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What is Lipoedema and How Can it be Treated?

Last Tuesday I attended the Foot Health Conference held at Silverstone. Amongst the excellent range of speakers, one lecture particularly stood out. Nicola O’Brian gave an emotive and fact-filled talk on Lipoedema. I was not the only clinician in absolute bits by the end. Nicola’s story of struggle living alongside this chronic, debilitating disease, compounded with the realisation that I’ve probably seen this condition umpteen times in my practice and never realised it was a distinct condition from obesity, left me feeling at first – bereft, followed by a new determination to understand the condition better and help to raise awareness. Lipoedema (not lymphoedema – different disorder) is a dysregulation of normal fat metabolism.  It is not caused by eating too much and not getting enough exercise. It almost exclusively affects women and appears to be hormonally driven; with the first presentation of symptoms such as leg pain/heaviness in the legs, pain after exercise, atypical fat distribution (bottom half of the body mostly affected) typically occurring in either the early teens, pre or post pregnancy or during menopause.

 


 

Signs & Symptoms​

  • Lipoedema presents bilaterally - involving both legs.

  • The uneven, abnormal build-up of fatty (adipose) tissue mainly involves the hips, buttocks and lower and upper limbs.

  • Lipoedema causes significant disproportion of hip-to-waist ratio.

  • In the early stages of Lipoedema, the upper body may remain slender as the lower body enlarges and fat accumulates over the hips, thighs and legs.

  • In the later stages of Lipoedema, mobility is restricted and the condition becomes more chronic with associated joint problems. Skin changes can be seen. A secondary lymphoedema may also develop. The later stages may lead to further mobility problems or disability.

  • People with Lipoedema may experience psychological distress, low self-esteem, anxiety and depression.

  • Fatigue and pain/heaviness may be experienced in the affected areas.

  • Affected areas might be hypersensitive to touch or pressure, and easily bruised.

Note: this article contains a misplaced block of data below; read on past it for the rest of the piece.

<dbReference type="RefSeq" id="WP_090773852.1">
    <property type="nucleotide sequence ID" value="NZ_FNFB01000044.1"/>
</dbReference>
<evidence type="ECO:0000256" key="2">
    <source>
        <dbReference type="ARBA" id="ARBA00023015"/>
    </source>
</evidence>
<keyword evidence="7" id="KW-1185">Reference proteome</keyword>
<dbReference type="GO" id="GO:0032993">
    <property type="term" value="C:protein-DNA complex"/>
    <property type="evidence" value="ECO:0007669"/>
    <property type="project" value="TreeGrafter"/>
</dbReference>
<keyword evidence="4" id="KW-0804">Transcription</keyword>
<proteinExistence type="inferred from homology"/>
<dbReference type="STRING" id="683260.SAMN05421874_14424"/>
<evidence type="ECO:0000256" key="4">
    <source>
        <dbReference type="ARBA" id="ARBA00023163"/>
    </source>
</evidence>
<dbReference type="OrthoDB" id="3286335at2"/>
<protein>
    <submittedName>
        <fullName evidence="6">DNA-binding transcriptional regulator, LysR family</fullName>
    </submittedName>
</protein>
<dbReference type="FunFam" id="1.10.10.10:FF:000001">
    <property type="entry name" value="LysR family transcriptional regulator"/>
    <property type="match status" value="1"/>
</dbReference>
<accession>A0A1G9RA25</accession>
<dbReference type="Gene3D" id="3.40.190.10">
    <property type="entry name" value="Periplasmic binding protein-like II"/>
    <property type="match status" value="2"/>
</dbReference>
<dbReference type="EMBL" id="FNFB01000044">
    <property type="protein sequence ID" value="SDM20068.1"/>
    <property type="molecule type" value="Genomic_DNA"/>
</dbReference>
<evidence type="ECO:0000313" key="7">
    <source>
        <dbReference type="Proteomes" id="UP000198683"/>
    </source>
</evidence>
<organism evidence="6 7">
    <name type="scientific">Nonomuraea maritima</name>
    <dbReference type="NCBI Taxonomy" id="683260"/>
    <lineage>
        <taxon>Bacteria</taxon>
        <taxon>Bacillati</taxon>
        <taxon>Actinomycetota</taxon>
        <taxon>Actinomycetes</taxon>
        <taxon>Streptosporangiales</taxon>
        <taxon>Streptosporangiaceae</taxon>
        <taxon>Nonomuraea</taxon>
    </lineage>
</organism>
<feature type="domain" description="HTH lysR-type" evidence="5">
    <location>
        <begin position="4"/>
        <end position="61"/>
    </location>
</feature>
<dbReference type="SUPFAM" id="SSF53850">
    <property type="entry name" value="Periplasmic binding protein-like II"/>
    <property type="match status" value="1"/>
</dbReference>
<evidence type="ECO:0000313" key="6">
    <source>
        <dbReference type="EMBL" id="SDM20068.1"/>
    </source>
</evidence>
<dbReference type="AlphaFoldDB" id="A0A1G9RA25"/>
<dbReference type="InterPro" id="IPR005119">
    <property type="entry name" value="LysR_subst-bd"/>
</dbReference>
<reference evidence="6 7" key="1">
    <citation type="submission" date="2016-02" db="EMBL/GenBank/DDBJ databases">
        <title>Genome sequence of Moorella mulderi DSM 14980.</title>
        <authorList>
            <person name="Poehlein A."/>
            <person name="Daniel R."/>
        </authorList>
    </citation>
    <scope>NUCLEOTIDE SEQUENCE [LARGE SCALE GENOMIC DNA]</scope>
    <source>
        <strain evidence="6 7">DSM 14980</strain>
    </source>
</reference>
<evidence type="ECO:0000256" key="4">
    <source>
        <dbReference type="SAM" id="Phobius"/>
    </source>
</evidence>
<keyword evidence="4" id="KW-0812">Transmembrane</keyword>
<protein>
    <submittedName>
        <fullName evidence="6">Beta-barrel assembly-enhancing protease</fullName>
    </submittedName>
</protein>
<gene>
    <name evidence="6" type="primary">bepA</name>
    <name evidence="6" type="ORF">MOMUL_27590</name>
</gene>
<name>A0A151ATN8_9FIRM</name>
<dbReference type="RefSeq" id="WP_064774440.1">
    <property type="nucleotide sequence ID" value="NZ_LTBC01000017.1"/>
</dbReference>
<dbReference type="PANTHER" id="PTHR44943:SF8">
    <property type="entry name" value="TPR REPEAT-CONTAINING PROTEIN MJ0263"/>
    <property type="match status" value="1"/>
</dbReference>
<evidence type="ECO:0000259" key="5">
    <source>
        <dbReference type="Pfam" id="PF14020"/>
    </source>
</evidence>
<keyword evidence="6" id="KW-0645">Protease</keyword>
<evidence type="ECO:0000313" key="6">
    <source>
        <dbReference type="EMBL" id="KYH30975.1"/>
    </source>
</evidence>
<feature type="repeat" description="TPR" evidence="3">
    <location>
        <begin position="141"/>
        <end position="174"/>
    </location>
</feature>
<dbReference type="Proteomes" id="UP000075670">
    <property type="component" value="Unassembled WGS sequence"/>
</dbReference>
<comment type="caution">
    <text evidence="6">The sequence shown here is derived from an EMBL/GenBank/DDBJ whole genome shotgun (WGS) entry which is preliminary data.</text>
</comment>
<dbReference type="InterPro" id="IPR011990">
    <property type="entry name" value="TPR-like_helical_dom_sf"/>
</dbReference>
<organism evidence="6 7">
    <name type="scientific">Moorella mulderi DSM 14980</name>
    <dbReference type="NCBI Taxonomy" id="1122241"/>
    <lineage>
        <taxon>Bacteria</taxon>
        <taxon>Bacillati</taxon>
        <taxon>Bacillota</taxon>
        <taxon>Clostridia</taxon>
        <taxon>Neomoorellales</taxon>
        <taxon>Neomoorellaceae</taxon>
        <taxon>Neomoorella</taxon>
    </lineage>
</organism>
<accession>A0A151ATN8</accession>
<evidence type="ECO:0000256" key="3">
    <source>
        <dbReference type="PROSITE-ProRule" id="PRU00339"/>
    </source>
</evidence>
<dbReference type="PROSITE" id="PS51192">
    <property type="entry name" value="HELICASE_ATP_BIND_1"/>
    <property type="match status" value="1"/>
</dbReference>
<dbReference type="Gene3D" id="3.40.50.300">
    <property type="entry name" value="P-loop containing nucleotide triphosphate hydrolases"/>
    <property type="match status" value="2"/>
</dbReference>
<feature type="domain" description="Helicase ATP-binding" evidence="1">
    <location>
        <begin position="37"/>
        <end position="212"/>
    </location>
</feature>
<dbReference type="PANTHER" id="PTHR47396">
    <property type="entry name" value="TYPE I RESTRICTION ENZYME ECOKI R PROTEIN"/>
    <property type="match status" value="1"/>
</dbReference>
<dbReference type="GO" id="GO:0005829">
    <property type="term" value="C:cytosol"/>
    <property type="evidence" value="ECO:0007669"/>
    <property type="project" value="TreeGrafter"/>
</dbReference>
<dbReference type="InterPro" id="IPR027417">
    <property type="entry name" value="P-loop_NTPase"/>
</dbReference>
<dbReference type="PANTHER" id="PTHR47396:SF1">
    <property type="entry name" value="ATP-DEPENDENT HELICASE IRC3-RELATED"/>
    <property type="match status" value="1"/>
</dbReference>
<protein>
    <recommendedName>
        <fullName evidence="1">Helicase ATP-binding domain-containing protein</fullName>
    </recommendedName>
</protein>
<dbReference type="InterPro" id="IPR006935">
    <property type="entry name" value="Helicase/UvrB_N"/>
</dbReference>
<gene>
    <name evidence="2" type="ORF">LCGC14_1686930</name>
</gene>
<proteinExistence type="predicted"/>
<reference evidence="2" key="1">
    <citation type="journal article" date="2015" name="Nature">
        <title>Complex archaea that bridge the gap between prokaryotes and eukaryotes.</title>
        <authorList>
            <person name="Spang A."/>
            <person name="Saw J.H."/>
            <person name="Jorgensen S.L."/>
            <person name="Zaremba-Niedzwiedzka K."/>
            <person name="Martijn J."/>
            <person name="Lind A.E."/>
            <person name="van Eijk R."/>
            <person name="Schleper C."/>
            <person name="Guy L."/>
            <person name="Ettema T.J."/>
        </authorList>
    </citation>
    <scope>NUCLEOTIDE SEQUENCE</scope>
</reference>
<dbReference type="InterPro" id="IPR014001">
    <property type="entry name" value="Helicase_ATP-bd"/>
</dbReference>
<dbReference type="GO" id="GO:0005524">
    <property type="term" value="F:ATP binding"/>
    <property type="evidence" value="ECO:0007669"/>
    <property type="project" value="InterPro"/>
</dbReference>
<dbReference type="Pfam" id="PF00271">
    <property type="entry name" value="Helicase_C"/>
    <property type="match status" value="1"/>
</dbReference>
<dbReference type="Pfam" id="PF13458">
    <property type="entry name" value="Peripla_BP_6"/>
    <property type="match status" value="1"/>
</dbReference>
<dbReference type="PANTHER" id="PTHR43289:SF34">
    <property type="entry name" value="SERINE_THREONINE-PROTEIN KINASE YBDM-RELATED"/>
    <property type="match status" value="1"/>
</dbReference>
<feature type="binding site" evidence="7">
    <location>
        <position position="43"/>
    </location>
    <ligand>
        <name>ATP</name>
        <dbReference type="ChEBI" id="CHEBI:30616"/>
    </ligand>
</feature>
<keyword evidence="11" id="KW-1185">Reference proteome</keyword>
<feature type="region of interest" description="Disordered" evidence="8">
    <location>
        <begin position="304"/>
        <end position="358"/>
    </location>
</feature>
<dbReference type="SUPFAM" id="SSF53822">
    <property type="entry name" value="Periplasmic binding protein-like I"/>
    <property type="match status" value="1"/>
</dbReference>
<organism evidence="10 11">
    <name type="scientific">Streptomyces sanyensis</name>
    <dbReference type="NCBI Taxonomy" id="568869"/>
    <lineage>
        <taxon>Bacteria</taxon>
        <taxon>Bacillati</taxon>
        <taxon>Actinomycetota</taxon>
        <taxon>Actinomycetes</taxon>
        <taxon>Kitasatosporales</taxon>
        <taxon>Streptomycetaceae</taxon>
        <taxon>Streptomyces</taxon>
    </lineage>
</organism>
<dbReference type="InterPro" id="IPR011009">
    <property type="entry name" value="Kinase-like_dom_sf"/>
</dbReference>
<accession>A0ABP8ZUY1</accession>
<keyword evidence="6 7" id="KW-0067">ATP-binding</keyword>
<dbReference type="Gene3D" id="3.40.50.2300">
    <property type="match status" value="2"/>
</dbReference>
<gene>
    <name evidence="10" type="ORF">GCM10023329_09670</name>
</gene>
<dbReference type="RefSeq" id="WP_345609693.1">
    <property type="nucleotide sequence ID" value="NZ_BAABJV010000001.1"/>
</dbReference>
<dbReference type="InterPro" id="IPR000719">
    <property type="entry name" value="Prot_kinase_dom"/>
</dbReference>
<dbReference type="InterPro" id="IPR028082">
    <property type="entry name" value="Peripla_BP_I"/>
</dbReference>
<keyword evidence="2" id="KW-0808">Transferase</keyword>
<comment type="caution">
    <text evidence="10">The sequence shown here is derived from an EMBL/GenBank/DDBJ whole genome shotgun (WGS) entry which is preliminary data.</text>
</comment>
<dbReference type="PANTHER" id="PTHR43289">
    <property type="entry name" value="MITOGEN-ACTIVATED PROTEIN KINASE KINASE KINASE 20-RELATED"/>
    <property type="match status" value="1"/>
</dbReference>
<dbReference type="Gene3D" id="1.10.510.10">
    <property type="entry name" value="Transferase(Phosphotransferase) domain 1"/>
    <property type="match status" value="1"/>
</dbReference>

• Weight-loss diets have little or no effect on Lipoedemic fat.

  • Fat pads form above, inside and below the knees and the outer region of the upper thighs and sometimes the buttocks.

  • Flat feet and gait can be affected and contribute further to mobility issues.

  • Feet and hands are generally unaffected, though a ‘cuffing’ effect may be seen to the ankles or wrists.

  • Small varicosities or spider veins may be seen in the affected areas

  • Skin may feel cool and have a dimpled appearance or nodular texture.

  • Skin can feel tender to the touch to the sufferer, and bruises very easily.

 

It is a chronic and incurable condition that is sadly seldom identified in primary care, and thus often misdiagnosed and mismanaged.

 

Nicola went on to describe how the guidance to ‘eat less, move more’ is completely the wrong advice for lipoedema sufferers, as this can throw the body into a stress state – potentially aggravating this inflammatory condition and worsening symptoms.

 

Diagnosis may not come until the latter stages of the disease, at which point the patient’s mobility may already be significantly affected and there will undoubtedly be additional co-morbidities to manage.


What really struck me was what these women must go through psychologically. I don’t care about the ‘body positivity’ movement – the perception of beauty and success in life for women is still so aligned with what we look like; and we need to look thin. I personally take comfort in that my body does change when I eat less and move more (I’m just not very consistent with it!!)  – but for women with lipoedema, they could be anorexic in terms of caloric intake, and still be – what the uninformed onlooker might categorise as – extremely fat.

 

Treatment As lipoedema research is underfunded and scant, this life-limiting condition is still not really recognised by the NHS.


Treatment of lipoedema is aimed at stalling the progression of the disease, managing pain symptoms and enabling function so that patients can remain as mobile as possible, for as long as possible.

 

Treatment at present focuses on following a careful diet (there is some research ongoing relating to non-inflammatory diets, including Keto) and gentle exercise programme (e.g. swimming and cycling), lymphatic drainage massage plus application of compression plus talking therapies.  Patients will not be offered liposuction surgery on the health service, which is the only real remedy for removal of the diseased fat cells.

 

Podiatrist’s Perspective

Our role as podiatrists, experts in the lower limb, is to improve our awareness of this condition and have the courage to have a difficult conversation with our patients if we suspect they may have lipoedema – and if we can identify it in the early stages, the better the outcome for the patient.  For more information, there is a wealth of information on the Lipoedema UK and Talk Lipoedema websites or look up Nicola O’Brian online – she is an engaging and inspiring speaker and has featured on many podcasts and YouTube videos.

 

 

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